The Writers' Room

Screw Web M.D, I’ve Got Science Fiction


I’m feeling pretty under the weather today. Thanks for your concern, really, but I’m just a teensy bit miserable, not a whole lot. It’s either allergies, a cold, or some random virus. I’ve heard it said that misery loves company, though, so I’m self-diagnosing through film and television. Even if I can’t figure out what’s wrong, I can feel better knowing these gentlemen had it worse. If you, too, need a little healing by schadenfreude, then join me for some soup and a laugh at the misfortunes of others.


Poor Professor Jackson. No one believes his theories about the real significance of Egyptian language and architecture, he gets stuck on the other side on his first trip through a Stargate, and his allergies are not being cooperative. While this particular character foible was eventually written out of the subsequent Stargate television series, James Spader approached the role in the 1994 film Stargate with a hankie firmly in hand. The various sniffles enhance his portrayal of the character, adding a visceral touch that enhances the charming dorkiness of the character. Jackson’s allergies don’t seem severe, but as they seem to be exacerbated by Stargate travel, they can’t be particularly welcome. Not sure I’m experiencing allergies, though. Not enough sneezing.


While Batman: The Animated Series is one of my favorite television shows, I can’t quite get behind Mr. Freeze as genuinely threatening. The sympathy I have for his personal tragedy, coupled with the relative silliness of his appearance and weaponry, make him seem not particularly frightening to me. Then again, I’ve never has the misfortune of being trapped in solid ice like poor Ferris Boyle. In the B:TAS episode “Heart of Ice,” the CEO of GothCorp is the subject of a personal vendetta waged by Victor Fries. The final confrontation finds Boyle frozen up to his ribcage, and while I can imagine that’s better than being trapped all the way, it’s enough to give you the sniffles at least. The crowning glory of the encounter is Batman breaking loose of his own icy bonds and smashing Mr. Freeze in the dome with a thermos of chicken soup. As Alfred advises, it’s the only way to fight a cold. I’ve already taken this advice, to little effect, but in the episode itself it’s delicious. Overstated, it would have been egregiously campy. As it is, it’s just a punny little joke in one of the most sophisticated, understated cartoons ever.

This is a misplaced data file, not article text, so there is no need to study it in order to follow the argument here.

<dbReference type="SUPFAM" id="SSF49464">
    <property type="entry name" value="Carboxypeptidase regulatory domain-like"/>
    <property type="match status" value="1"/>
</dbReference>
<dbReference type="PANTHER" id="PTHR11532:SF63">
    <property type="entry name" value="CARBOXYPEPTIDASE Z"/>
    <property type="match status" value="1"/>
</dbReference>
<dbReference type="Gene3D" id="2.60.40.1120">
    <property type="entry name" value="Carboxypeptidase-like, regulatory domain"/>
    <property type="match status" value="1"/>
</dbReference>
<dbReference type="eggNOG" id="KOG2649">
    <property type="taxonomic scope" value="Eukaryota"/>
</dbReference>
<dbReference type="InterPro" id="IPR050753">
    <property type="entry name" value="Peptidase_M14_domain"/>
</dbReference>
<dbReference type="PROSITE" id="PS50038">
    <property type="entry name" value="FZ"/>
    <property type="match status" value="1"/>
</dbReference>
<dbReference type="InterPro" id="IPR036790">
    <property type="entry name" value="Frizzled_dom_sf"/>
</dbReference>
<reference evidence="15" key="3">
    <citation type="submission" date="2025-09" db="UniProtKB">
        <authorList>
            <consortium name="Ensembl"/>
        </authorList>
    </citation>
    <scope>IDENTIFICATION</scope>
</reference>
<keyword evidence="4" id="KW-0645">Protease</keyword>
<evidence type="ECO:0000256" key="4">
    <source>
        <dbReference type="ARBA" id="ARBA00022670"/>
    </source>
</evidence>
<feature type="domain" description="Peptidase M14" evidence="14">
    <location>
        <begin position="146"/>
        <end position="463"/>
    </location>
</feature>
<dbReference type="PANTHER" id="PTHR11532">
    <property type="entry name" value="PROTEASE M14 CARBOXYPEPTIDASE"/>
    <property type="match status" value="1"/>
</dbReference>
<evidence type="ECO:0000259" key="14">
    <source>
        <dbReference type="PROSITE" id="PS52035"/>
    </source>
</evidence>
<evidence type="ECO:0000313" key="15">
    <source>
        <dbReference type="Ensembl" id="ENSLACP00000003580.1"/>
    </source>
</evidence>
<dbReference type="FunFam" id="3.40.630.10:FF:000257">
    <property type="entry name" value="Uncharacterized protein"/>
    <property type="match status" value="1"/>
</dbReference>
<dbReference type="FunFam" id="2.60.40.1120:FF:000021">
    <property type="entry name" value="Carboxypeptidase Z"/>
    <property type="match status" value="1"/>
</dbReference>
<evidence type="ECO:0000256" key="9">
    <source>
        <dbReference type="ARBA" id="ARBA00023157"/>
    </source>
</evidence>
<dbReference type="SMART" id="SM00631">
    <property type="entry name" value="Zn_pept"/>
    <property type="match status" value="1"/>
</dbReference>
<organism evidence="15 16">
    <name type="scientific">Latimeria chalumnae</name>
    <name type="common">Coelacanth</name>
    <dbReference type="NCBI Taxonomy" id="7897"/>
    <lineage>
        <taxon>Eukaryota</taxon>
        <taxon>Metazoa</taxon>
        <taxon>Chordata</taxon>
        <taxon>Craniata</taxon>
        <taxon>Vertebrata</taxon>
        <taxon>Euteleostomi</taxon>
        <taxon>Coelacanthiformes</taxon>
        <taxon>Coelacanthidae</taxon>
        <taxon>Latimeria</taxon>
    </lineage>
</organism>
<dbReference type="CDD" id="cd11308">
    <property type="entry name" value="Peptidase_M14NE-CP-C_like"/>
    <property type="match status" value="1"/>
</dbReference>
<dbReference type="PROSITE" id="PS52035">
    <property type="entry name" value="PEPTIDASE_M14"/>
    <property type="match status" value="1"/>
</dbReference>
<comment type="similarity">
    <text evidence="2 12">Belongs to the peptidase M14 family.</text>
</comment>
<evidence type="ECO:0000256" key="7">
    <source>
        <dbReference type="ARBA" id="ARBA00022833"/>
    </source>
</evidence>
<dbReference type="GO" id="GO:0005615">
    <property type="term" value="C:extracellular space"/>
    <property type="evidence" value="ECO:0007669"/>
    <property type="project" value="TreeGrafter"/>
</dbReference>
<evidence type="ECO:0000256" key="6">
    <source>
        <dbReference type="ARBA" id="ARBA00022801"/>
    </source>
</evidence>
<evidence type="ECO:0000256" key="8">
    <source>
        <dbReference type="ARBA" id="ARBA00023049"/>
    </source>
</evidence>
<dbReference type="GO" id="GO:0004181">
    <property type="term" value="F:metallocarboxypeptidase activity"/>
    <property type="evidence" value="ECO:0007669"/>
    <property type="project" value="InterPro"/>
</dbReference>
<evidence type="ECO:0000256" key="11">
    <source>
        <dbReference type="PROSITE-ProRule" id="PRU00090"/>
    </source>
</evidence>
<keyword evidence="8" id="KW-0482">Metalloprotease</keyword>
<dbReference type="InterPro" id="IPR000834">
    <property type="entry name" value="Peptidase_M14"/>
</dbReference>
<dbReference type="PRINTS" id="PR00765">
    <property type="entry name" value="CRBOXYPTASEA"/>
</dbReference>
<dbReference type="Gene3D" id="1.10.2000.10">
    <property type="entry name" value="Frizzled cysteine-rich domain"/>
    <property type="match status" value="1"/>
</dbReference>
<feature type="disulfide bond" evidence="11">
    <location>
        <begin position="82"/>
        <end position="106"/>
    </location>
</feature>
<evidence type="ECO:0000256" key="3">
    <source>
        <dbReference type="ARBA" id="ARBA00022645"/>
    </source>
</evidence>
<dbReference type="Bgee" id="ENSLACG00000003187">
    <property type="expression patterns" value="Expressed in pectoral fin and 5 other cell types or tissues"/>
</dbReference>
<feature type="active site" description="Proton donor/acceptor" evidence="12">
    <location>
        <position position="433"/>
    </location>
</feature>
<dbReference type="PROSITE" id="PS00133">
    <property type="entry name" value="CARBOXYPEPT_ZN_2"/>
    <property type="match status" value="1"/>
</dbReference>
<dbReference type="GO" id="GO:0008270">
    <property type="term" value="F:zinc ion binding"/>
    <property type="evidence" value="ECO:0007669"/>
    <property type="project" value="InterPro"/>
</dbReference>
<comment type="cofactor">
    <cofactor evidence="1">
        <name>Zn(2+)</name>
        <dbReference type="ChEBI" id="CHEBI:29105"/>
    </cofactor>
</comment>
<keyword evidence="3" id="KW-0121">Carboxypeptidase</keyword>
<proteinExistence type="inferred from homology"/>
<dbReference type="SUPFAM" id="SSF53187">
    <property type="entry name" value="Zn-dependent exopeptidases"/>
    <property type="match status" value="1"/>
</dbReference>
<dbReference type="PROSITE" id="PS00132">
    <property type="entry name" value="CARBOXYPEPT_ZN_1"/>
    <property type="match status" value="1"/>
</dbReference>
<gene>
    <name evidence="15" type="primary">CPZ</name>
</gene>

What to do when you aren’t cleared by Starfleet to board your ship of choice? Get a doctor buddy to shoot you full of a vaccine, and hope that you don’t have an adverse reaction. When Vulcan sends out a distress signal in 2009’s Star Trek, the fleet is too far out to intercept it in time. This leaves the cadets to take up the call. Spock, Uhura, and McCoy are all good to go, but that little scamp James Tiberius Kirk isn’t cleared for boarding. Bones injects his pal with a vaccine to make him appear ill, then proceeds to use Starfleet’s own rules against it, citing “medical code states the treatment and transport of a patient is to be determined at the discretion of his attending physician. Which is me!” Bones did neglect to check Kirk’s medical records, which presumably read that Kirk is allergic to whatever vaccine he got. The result of this potentially dangerous slip amounts to nothing more than profuse sweating, a swollen tongue, and two very puffy hands, making it “okay” to laugh at Kirk’s distress. This entire movie had me worried, but I enjoyed it much more than anticipated, and comedic moments such as this were a key factor in my appreciation. Haven’t been injected that I know of, so it’s safe to say I’m not experiencing a similar reaction.


Star Trek: The Next Generation‘s Season Two finale “Shades of Gray” is undoubtedly one of the most laughable frames ever built for a clip show, and in this assessment I’m counting “Another Simpsons Clip Show.” Riker has contracted a “very mysterious” microorganism via thorn prick, as one does, and it’s going to fry his brain within a matter of hours. Dr. Pulaski realizes that the only thing to do is to stimulate the neurons in Riker’s brain, so the neurons stay resistant to the virus attacking his nervous system. “Stimulating neurons” roughly translates to “let Riker remember stuff we’ve already filmed and aired in previous episodes.” Not only is our charismatic Number One fighting for his life, but we have to endure one of the dumbest set-ups in Trek history. It’s difficult to tell who has it worse, but it sure makes me feel better by comparison.

Well, that’s done me very little good, but at least I got a laugh. Best medicine, right? Additionally, if you find yourself in need of a laugh today, or you just happen to enjoy inventories such as this, make sure to check out The Escapist‘s newest addition to our video series lineup, Top 5 With Lisa Foiles. She’ll be bringing you weekly lists of what’s what in videogames, and she seriously knows her stuff. Go ahead and check it out, I needed to go find more tissues anyway.

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